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Californians Will Have to Sweat To Squeeze Summer Power Use

Greg Lucas, Sacramento Bureau Chief

Tuesday, February 27, 2001, 2001 San Francisco Chronicle


It won't be easy for Californians to carry out Gov. Gray Davis' goal of cutting electrical usage by 10 percent this summer.

Silicon Valley companies say it would be hard to conserve even more energy, and retailers claim further energy cutbacks could cause disruptions for their customers.

Imagine going to a mall on toasty summer day to find the escalators shut off to save power and the thermostat set at 80 degrees.

"It's doable as long as people understand their responsibility," said Jim Chace, manager of Pacific Gas and Electric Co.'s Energy Center in San Francisco.

"If people turn their lights off, get rid of old refrigerators, tune up their air conditioners and use fluorescent light bulbs it would easily add up to a 10 percent reduction," Chace said. "But it's up to the customers."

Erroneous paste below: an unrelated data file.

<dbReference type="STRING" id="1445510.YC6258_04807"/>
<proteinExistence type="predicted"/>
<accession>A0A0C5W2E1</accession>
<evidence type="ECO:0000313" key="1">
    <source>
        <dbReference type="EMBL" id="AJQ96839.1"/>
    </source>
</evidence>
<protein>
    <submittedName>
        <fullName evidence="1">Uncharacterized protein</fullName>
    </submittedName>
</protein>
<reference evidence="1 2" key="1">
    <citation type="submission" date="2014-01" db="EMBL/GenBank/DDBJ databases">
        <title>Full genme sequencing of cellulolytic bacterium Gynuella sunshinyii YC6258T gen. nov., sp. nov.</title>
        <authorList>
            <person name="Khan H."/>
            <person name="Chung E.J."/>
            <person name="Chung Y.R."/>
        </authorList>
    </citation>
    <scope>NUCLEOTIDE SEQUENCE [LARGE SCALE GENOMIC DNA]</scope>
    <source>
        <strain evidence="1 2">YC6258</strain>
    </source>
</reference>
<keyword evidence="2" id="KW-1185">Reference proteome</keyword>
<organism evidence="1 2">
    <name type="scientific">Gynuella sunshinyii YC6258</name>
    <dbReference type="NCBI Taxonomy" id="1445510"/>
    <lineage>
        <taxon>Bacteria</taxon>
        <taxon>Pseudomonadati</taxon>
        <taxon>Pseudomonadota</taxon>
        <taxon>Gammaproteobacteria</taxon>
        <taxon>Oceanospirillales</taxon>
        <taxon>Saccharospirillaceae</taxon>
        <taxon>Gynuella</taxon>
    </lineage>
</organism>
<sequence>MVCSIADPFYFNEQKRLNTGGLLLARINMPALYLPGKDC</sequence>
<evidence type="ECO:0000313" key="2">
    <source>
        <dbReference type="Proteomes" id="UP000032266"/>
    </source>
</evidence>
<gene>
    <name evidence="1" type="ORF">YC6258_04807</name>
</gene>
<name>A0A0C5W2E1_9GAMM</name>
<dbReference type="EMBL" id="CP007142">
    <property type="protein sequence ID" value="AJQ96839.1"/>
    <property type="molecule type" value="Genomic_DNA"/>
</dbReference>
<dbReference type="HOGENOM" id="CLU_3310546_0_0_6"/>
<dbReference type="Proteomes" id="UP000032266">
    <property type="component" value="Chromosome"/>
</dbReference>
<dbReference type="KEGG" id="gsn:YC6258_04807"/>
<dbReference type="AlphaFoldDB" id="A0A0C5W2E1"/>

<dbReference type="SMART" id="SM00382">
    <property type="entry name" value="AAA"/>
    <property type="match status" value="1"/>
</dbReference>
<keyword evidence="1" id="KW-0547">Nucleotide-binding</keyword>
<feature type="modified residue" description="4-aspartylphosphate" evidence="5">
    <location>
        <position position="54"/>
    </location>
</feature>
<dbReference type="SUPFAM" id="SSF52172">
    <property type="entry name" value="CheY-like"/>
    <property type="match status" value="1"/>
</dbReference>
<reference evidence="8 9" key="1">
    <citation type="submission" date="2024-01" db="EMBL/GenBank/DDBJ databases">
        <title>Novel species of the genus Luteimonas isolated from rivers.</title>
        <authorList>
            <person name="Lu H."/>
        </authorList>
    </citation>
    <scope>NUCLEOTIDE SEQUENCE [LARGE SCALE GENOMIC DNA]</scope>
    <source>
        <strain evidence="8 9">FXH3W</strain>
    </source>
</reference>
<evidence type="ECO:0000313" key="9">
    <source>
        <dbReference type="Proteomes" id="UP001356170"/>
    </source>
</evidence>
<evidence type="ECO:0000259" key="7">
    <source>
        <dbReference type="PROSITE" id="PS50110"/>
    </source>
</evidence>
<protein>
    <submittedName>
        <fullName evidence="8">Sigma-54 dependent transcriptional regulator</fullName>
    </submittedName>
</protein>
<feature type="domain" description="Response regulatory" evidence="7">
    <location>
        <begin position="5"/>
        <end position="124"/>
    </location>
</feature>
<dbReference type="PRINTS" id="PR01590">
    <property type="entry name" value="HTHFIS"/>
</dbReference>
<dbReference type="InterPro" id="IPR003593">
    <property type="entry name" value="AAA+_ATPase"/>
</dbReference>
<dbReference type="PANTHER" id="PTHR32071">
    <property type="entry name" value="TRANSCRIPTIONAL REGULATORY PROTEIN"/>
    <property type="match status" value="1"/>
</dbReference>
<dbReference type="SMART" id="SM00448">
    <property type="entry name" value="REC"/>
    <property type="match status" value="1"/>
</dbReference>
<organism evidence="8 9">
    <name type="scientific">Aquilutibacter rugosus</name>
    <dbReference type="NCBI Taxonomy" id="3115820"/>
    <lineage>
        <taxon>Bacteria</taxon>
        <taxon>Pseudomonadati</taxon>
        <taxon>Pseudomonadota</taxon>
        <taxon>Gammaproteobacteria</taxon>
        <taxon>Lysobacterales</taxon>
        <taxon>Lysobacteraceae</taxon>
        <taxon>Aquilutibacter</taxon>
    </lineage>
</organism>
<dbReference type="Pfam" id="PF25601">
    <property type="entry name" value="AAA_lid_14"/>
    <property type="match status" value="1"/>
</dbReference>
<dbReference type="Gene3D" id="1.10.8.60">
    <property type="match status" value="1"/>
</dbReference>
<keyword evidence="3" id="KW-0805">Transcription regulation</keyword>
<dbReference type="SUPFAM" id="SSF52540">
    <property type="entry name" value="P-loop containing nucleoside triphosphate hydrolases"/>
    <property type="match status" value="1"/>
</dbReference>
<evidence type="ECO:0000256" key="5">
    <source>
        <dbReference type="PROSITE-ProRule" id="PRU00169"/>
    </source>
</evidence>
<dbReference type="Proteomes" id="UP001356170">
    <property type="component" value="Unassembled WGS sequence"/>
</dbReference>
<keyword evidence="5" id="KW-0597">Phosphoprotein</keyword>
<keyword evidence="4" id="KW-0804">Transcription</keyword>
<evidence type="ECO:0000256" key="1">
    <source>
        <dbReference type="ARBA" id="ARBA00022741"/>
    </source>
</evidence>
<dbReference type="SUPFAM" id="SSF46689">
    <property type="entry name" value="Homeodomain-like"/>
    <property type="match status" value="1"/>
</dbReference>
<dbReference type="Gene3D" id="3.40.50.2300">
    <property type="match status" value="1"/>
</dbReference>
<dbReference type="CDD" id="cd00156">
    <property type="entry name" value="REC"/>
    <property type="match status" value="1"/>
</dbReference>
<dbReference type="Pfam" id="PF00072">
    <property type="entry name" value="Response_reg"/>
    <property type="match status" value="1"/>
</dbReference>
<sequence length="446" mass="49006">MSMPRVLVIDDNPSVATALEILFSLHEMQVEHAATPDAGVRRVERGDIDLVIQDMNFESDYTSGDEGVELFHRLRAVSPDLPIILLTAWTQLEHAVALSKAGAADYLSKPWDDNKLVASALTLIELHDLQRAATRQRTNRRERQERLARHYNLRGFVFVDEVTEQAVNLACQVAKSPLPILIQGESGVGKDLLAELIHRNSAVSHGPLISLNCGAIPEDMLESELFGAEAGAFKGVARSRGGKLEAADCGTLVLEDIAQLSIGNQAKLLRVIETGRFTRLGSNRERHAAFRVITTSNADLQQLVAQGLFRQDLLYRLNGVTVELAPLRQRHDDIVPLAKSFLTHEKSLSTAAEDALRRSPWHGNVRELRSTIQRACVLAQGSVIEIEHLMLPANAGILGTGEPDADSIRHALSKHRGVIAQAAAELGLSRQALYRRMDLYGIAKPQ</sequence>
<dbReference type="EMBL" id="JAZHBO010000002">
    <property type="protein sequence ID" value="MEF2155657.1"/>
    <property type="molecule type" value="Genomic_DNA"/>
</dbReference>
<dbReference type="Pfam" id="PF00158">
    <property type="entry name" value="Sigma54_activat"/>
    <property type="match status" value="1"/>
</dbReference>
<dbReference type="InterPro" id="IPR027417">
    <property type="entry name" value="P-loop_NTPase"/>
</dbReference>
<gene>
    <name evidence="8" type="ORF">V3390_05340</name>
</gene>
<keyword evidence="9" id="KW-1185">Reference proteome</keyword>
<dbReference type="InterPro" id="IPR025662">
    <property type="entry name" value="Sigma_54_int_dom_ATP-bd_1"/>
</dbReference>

On Sunday, Davis increased his conservation call from a 7 percent reduction to a 10 percent reduction. Aides say the governor wants a 7 percent cut now and deeper reduction this summer when energy use rises.

A 10-percent reduction in the summer means a cut in California's daily energy consumption of roughly 5,000 to 5,600 megawatt hours -- enough electricity to power 5 million to 5.6 million homes.

"We are still going to have to work very hard this summer to conserve electricity," the Democratic governor said yesterday in Washington, D.C. "I am calling on every Californian to use 10 percent less electricity than they did last summer."

Businesses and other major energy users are key to meeting the 10 percent goal. Some complain that they are already cutting back and that further reductions are not feasible.

Justin Bradley, director of energy programs for the Silicon Valley Manufacturing Group, said several of its member companies, including Hewlett- Packard and Oracle, have already created energy conservations strategies.

"Now that we're in a crisis, they're asked to do more and they're doing what they can," Bradley said. "They've taken nonessential load off, and their equipment is nearly as efficient as it can be. The next step is not to work. That's unacceptable to them."